kings, even Mary and Joseph, wore snowmobile suits under their cloth costumes. Thick Sorel boots peeked out beneath their flowing robes. Jimmy was insecure without his buddy, Indy. So this manger scene had had a horse and a donkey. Janet and her husband had given me the digital photos that I had cut and pasted into my Christmas letter to family and friends. “I am glad to talk with you again, but I am sorry about the circumstances. Tell me your understanding of what’s going on with your Dad?”

Janet cleared her throat. “My mom cared for him at home for six years. He
started having trouble walking two weeks ago, so I started coming every day
to help her. We decided he needed more than we could do and looked for a
nursing home. There was an opening here, so we moved him last Friday. He’s
gone downhill since.”
I heard the frustration and recrimination in her voice: Why was he doing
worse, not better at the nursing home? “The nurses tell me he has a lot of fluid in his lungs,” I said. “We can help him breathe easier.”
“Can you help him get better?” Janet asked.
Read the rest of the story

First published in JAMA,299:16 (2008):1879–80, used with permission in The Country Doctor Revisited (Kent State University Press, 2010)

Building trust is an important ingredient to the doctor-patient relationship. In the 4 habits model, Dr. Frankel ARTICLE  presents a very practical model for thinking about how to approach the patient. Sometimes trust must be built rapidly, such as in an emergency or crisis. In this story, I was faced with the angry daughter of a patient I did not know. Luckily my miniature donkey gave us a place to start the conversation. If you are on a rural rotation, what have you observed about how doctors and nurses build trust with patients?

End of life decisions–becoming your grandfather’s physician in rural Tennessee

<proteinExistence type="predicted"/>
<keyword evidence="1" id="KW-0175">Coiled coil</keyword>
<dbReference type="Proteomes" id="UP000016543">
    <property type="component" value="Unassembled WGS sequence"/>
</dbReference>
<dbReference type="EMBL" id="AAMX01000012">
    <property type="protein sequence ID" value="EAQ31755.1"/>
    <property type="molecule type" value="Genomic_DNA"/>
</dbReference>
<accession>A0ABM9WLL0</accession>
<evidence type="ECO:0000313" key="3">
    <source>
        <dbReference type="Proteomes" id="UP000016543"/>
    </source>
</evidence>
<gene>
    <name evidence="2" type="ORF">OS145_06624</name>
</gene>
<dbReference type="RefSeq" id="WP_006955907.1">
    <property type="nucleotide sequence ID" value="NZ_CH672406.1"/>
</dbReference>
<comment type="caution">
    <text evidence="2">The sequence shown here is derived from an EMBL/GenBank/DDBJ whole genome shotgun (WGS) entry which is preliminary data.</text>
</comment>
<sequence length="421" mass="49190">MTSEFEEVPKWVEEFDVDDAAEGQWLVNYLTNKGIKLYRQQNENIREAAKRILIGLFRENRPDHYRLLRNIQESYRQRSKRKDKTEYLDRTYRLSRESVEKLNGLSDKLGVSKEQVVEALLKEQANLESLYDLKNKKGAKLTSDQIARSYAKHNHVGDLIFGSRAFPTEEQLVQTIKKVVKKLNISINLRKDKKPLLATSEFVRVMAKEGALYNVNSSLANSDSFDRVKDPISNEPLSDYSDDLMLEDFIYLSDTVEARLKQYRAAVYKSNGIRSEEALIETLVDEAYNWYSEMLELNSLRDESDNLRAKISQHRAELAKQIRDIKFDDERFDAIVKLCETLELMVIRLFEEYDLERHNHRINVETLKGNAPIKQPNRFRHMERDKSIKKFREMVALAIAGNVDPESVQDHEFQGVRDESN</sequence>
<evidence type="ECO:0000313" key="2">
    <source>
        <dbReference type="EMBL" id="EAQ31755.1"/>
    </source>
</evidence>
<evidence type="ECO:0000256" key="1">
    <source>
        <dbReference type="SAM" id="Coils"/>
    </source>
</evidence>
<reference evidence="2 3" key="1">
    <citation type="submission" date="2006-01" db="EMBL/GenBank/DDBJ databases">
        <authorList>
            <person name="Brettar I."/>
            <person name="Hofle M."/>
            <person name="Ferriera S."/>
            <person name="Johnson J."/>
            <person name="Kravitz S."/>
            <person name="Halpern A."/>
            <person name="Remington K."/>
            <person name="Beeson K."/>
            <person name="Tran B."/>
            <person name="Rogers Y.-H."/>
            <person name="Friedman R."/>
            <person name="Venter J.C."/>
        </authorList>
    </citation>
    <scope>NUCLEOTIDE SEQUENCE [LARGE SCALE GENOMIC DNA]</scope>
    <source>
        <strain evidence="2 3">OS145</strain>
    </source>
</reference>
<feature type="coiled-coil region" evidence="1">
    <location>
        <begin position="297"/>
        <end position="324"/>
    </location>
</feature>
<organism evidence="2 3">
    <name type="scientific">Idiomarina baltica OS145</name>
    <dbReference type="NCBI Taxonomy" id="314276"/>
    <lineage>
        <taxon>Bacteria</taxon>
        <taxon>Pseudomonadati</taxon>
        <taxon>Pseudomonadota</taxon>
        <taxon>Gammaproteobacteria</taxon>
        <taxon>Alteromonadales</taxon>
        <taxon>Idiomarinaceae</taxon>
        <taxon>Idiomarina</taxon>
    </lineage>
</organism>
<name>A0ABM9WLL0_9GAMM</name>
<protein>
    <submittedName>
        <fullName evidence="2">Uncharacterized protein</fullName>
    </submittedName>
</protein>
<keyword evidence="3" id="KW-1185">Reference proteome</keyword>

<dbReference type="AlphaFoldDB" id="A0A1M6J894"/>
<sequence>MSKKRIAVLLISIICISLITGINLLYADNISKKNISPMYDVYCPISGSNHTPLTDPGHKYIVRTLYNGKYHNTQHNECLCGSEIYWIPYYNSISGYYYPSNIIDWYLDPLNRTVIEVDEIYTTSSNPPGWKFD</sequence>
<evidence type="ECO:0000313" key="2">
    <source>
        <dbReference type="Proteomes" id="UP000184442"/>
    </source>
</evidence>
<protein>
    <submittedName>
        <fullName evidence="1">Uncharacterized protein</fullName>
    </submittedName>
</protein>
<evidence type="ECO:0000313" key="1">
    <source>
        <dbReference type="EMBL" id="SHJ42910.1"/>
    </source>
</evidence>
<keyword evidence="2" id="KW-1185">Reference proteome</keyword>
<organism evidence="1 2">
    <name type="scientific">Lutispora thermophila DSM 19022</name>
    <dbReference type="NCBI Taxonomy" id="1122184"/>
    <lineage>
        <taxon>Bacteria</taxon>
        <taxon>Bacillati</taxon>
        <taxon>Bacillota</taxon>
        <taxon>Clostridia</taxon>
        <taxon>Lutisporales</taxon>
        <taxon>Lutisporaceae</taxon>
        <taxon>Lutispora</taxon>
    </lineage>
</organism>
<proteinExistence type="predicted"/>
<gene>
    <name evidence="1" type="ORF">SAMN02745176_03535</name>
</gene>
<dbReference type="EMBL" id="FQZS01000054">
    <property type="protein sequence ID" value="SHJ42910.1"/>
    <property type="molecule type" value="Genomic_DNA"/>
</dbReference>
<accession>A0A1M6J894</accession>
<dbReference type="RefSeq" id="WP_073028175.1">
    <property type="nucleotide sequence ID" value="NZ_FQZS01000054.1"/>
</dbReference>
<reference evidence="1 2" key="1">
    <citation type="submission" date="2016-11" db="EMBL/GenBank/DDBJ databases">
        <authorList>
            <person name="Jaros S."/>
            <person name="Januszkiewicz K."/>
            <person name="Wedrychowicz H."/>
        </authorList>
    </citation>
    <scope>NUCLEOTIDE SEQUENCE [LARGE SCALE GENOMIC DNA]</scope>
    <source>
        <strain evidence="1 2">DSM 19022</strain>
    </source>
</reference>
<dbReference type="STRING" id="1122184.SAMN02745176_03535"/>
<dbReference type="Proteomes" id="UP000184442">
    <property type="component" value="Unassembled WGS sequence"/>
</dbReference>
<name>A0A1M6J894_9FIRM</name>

–David McRay
Dr. McRay tells the story of helping his grandfather decide to end dialysis and agreed to be his physician so he could die at home. ..

As his creatinine level rose, his hematocrit fell, he had no choice. With the itching worse and the fatigue incapacitating, if he wanted to feel better—in fact, if he wanted to continue to live—he needed to begin dialysis. He did not understand what was being offered, how it would work or how it would make him feel. The therapy was never described as a form of life support
with all the customary conversations about indications, alternatives, ethics, and options for withdrawal. It was simply the next step in the management of his illness; a step he felt forced to accept but never really did.

The nearest dialysis center was in a town forty-five minutes north. Three days a week, my grandparents would leave home early in the morning and make the trip to greet the staff and submit to “misery,” the word he used to describe the way dialysis made him feel. Miserable though he was, he made the best of the situation, as he had always done with every hardship he encountered in his life and for two and a half years, he drove himself to dialysis most of the time.

A stroke changed everything. He awoke that morning with some troubling weakness and numbness in his right arm and leg. An ambulance trip and brief evaluation in the local hospital emergency room were followed by a transfer to the major medical center in Nashville where my grandfather remained hospitalized for two weeks. He was discharged to a rehabilitation hospital and then an extended care facility. He never suffered from a severe loss of function, but he became dependent, unable to attend to his most basic needs. His dignity was under attack; his spirit broken.

When his wife of sixty-one years passed away in her sleep, he asked, “What will happen if I don’t go back to dialysis?”

“I don’t know” was the only answer I could provide. I had never encountered this circumstance before. I knew he could delay his treatment a day, maybe two. A few days later, I spoke with a nephrologist in my community. She seemed very uncomfortable with the conversation and described the difficult deaths of two patients who chose to stop dialysis during her fellowship. Beyond that she offered little.

Granddad approached this decision in his usual careful and thoughtful manner. We continued our conversation and I tried to answer his many questions. We referenced the Christian Scriptures, talked about his relationship with God, and spoke of the confidence with which he felt he could approach the end of his life. We discussed other situations in which patients make decisions to withdraw life-sustaining medical care such as mechanical ventilation and tube feedings. He concluded that for him discontinuing renal dialysis was similar to discontinuing mechanical ventilation in the face of an irreversible, terminal illness. His kidneys had failed and would not recover. His life was without joy and now devoid of the experiences that had given it rich meaning for almost eight decades. Existence was limited to restless sleep on the bed or the sofa with painful, exhausting, and embarrassing trips to the bathroom.

Dr. McRay’s grandfather was enrolled in hospice and Dr. McRay agreed to become his grandfather’s physician so he could die at home. ..